Natural ingredients for a true-blue hue21 Oct 2021
Blue-coloured food and drink are trending in China but so is a demand for natural, clean label products. So, what natural ingredient options do manufacturers have?
A number of recent high-profile launches in China, has helped create a buzz around blue food and drink products, Mintel researchers note. Starbucks and Heytea, a Chinese tea chain famous for creating salty cheese tea, have launched blue beverages while Beijing yoghurt brand Blueglass has added blue spirulina to its portfolio to offer consumers a blue-coloured yogurt.
There are almost no naturally-occurring bright blue foods so the combination is unusual and eye-catching. The prevalence of social media has undoubtedly contributed to the popularity of photogenic and aesthetically pleasing food and drink products, particularly among younger generations such as millennials and digital natives.
Blue as a comforting colour
However, senior food and drink analyst at Mintel, Roolee Lu puts the current Chinese interest down to a demand for comfort food as well as novelty. Reported levels of stress and tiredness are on the rise among Chinese consumers and while this has been exacerbated by the COVID-19 pandemic, underlying causes such as increased pressure related to work and academic performance were already present. One upshot for food manufacturers is that such stresses means that consumers are likely to be more receptive to comfort food and sensorial stimulation.
“Widespread emotional issues among Chinese consumers and desire for novel experience put blue, which is a less seen colour in food and drink, into the spotlight,” writes Lu. “Instead of being tasty or appetizing, the popularity of blue is more related to the growing demand for comfort foods and the importance of novel experience from product innovation.”
According to Mintel research, three out of 10 consumers in China say attractive colours would encourage them to try a beverage and nearly a third of consumers say it is important that snacks are ‘visually impressive’.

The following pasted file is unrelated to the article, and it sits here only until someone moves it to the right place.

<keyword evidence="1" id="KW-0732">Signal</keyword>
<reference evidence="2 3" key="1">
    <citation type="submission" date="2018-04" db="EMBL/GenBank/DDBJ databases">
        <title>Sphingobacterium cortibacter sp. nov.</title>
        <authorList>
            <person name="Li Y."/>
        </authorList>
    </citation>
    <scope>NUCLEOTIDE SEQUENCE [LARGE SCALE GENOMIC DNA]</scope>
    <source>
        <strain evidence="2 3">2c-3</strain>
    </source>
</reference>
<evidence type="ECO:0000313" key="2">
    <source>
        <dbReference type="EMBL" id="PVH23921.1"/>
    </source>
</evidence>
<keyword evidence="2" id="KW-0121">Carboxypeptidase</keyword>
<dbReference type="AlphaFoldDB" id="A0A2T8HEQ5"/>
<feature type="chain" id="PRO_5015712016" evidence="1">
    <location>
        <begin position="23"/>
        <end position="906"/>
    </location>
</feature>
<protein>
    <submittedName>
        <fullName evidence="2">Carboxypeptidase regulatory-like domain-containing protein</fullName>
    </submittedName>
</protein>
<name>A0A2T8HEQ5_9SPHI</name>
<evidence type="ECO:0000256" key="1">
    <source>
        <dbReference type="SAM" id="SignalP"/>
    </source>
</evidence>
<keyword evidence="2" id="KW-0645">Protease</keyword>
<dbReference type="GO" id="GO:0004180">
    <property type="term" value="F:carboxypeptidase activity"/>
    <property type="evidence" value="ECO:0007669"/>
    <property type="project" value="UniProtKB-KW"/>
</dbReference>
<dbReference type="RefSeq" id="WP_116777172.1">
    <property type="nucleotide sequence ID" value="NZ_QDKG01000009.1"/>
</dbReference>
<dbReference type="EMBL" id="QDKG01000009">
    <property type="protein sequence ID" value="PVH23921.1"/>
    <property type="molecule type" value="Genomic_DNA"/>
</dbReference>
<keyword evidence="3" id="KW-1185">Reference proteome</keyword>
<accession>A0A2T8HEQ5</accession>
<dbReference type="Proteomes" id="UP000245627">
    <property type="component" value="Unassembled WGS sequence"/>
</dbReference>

Using natural ingredients and additives to impart colour, however, will be increasingly important for consumers.
“We believe that blue is a starting point, and the future of food and drink will be more colourful under the demand for naturalness and balanced nutrition,” writes Lu. “After the COVID-19 outbreak, food safety has received rising attention. At the same time, naturalness is also an important choice factor across different food and drink categories. Therefore, using natural colours like colouring foods rather than artificial colours will align with consumers’ aspirations for clean labels while satisfying their demand of eating with eyes.”
Algae, flowers, and cabbage
So, what ingredient options do manufacturers have when trying to create blue food and drink products?
Micro-algae spirulina, a filamentous cyanobacteria, is a popular ingredient to add a blue-green colour thanks to its healthy associations. In addition to providing colour, spirulina is high in protein and packed full of nutrients.
Butterfly pea flower is also popular in south-east Asia for herbal beverages. Drinks made with the dried flowers of the butterfly pea plant (Clitoria ternatea) are bright blue but, due to their sensitivity to pH values, the colour changes to purple with the addition of an acidic ingredient, such as lemon juice. Use of butterfly pea flowers in packaged products, however, is limited.
Scientists recently synthesised a natural blue colour from red cabbage they say is nearly identical in functionality and tone to artificial brilliant blue FCF (FD&C Blue No. 1), an artificial colour that has been associated with negative health impacts.
The scientists, who spun off a company called Peak B to commercialise the colour, say their cyan colour is cheaper than current natural offerings such as spirulina and is more functional. Spirulina has a paler colour and does not blend easily with other colours to make different shades while Peak B’s colour is vibrant.
Meanwhile, purple has been a trending ingredient across Asian countries in recent years due to the popularity of the ingredient ube, a Filipino purple yam, that is used to add natural colour to food and drink.
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